Lower prices for milk and pork mean consumers should expect holiday treats and meals to cost a little less this year, Texas A&M AgriLife Extension Service expert Dr. David Anderson said.
Anderson, an extension livestock economist in College Station, Texas, said items such as milk, butter, cheese, cream, hams, pork trimmings and bacon should all be priced lower than in 2015.
He said demand for milk and cream began surging in September, when manufacturers began processing products for consumption during November and December.
“Some prices have rebounded, and there is usually a surge in demand for the holidays,” he said. “I noticed eggnog was being put on shelves. So, all those seasonal and specialty products that use milk are driving demand.”
Anderson said there was increased demand already for some relatively new products like Greek yogurt and protein supplements. There has also been an increase in demand from consumers who are ditching products like margarine, which is made from vegetable oil, and returning to more traditional products like natural butter.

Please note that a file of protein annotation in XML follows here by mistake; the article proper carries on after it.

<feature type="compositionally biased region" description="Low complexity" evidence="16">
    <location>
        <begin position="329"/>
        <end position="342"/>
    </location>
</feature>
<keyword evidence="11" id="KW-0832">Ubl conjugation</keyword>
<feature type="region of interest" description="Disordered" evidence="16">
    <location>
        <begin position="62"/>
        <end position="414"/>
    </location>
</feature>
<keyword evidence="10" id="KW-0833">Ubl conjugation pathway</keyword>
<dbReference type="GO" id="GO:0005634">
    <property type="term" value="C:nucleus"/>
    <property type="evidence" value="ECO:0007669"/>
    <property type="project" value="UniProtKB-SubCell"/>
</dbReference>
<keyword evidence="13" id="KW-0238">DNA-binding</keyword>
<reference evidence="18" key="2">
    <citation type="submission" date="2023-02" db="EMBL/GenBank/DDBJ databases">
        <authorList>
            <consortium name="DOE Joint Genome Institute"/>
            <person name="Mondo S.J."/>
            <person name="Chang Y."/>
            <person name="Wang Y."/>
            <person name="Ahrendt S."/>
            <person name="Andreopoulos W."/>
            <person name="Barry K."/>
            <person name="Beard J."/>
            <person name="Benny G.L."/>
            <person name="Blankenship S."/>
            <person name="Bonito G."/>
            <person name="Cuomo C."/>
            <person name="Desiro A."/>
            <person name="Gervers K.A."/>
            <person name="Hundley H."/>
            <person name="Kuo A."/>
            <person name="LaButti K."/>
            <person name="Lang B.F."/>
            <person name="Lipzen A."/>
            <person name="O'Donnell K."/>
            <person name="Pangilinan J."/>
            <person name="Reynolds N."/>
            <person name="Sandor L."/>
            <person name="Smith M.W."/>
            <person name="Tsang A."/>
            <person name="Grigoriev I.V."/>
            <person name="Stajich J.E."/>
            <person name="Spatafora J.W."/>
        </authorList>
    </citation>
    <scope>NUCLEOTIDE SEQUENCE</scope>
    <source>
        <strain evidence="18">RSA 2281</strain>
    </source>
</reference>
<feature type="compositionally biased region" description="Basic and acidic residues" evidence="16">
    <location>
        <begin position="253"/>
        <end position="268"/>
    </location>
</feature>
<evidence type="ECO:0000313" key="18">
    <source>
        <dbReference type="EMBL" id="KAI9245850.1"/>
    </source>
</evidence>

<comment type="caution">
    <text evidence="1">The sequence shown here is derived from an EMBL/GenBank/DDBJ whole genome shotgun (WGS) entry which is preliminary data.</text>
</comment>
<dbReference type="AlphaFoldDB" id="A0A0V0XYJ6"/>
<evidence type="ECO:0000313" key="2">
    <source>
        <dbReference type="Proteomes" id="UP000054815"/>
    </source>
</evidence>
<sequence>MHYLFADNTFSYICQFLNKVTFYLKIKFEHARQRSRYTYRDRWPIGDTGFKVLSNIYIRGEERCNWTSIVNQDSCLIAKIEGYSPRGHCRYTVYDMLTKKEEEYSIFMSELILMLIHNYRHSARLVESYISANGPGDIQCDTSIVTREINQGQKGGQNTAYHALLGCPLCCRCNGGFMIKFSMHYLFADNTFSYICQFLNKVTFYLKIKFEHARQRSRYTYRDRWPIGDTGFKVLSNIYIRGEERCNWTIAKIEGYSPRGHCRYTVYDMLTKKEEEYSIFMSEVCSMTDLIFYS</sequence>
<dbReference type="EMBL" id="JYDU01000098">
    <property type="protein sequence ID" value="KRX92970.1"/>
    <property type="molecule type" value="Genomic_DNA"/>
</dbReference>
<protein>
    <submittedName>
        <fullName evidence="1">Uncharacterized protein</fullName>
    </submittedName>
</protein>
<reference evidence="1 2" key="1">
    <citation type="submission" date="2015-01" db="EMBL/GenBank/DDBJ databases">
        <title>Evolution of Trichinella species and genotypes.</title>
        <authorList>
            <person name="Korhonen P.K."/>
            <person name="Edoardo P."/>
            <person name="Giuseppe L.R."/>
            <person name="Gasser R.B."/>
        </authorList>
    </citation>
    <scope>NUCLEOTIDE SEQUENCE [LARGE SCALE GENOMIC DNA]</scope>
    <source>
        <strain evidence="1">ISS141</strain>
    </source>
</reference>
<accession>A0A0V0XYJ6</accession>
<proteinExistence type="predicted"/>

However, higher supplies and lower costs are offsetting increased demand, he said. On average, consumers will pay 4.6 cents less for a gallon of milk than they did a year ago.
Anderson said consumers may also notice lower prices for pork products as a result of lower feed prices and expanded production. The pork industry just had its largest hog slaughter on record in the U.S.
Bacon prices are 9% lower than last year, and pork trimmings are 18% lower, he said. Hams, which experience a surge in demand during the holidays, were priced only 1.6% lower than last year.
The demand for milk and pork peaks not only for consumers but also for businesses and retailers making seasonal items people want during the holidays.
“During the holidays, it’s not just the milk and pork that are consumed during holiday meals,” he said. “It’s also all the ingredients that those things represent -- the cream and cheese and bacon and sausage – the ingredients that go into making all those Thanksgiving and Christmas goodies.”